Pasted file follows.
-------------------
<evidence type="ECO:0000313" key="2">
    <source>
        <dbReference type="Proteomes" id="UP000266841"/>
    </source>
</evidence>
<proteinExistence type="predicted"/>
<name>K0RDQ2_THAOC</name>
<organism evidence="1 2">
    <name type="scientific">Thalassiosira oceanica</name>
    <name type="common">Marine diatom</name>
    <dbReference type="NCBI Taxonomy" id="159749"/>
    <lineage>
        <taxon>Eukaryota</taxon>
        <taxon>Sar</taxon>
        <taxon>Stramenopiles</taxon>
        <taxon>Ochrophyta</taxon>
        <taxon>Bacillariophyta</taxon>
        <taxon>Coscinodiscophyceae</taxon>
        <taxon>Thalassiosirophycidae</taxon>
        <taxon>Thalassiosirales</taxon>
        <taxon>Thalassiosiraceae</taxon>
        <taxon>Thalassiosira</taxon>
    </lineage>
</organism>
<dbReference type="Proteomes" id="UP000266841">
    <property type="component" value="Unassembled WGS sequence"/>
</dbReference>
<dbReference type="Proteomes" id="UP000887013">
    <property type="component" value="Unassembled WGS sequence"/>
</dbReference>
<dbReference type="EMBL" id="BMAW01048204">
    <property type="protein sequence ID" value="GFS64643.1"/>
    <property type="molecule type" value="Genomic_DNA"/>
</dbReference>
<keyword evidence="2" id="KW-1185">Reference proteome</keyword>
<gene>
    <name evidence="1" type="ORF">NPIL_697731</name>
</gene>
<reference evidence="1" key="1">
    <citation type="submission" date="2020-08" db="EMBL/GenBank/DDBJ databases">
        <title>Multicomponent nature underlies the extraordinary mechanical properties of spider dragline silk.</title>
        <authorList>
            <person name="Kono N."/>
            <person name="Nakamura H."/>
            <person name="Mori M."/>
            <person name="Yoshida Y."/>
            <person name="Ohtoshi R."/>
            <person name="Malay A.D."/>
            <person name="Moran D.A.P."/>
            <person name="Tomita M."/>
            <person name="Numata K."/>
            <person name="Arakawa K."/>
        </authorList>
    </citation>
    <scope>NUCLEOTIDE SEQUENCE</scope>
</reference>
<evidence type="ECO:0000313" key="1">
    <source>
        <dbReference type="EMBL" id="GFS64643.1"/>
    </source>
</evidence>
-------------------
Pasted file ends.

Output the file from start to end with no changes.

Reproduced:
<evidence type="ECO:0000313" key="2">
    <source>
        <dbReference type="Proteomes" id="UP000266841"/>
    </source>
</evidence>
<proteinExistence type="predicted"/>
<name>K0RDQ2_THAOC</name>
<organism evidence="1 2">
    <name type="scientific">Thalassiosira oceanica</name>
    <name type="common">Marine diatom</name>
    <dbReference type="NCBI Taxonomy" id="159749"/>
    <lineage>
        <taxon>Eukaryota</taxon>
        <taxon>Sar</taxon>
        <taxon>Stramenopiles</taxon>
        <taxon>Ochrophyta</taxon>
        <taxon>Bacillariophyta</taxon>
        <taxon>Coscinodiscophyceae</taxon>
        <taxon>Thalassiosirophycidae</taxon>
        <taxon>Thalassiosirales</taxon>
        <taxon>Thalassiosiraceae</taxon>
        <taxon>Thalassiosira</taxon>
    </lineage>
</organism>
<dbReference type="Proteomes" id="UP000266841">
    <property type="component" value="Unassembled WGS sequence"/>
</dbReference>
<dbReference type="Proteomes" id="UP000887013">
    <property type="component" value="Unassembled WGS sequence"/>
</dbReference>
<dbReference type="EMBL" id="BMAW01048204">
    <property type="protein sequence ID" value="GFS64643.1"/>
    <property type="molecule type" value="Genomic_DNA"/>
</dbReference>
<keyword evidence="2" id="KW-1185">Reference proteome</keyword>
<gene>
    <name evidence="1" type="ORF">NPIL_697731</name>
</gene>
<reference evidence="1" key="1">
    <citation type="submission" date="2020-08" db="EMBL/GenBank/DDBJ databases">
        <title>Multicomponent nature underlies the extraordinary mechanical properties of spider dragline silk.</title>
        <authorList>
            <person name="Kono N."/>
            <person name="Nakamura H."/>
            <person name="Mori M."/>
            <person name="Yoshida Y."/>
            <person name="Ohtoshi R."/>
            <person name="Malay A.D."/>
            <person name="Moran D.A.P."/>
            <person name="Tomita M."/>
            <person name="Numata K."/>
            <person name="Arakawa K."/>
        </authorList>
    </citation>
    <scope>NUCLEOTIDE SEQUENCE</scope>
</reference>
<evidence type="ECO:0000313" key="1">
    <source>
        <dbReference type="EMBL" id="GFS64643.1"/>
    </source>
</evidence>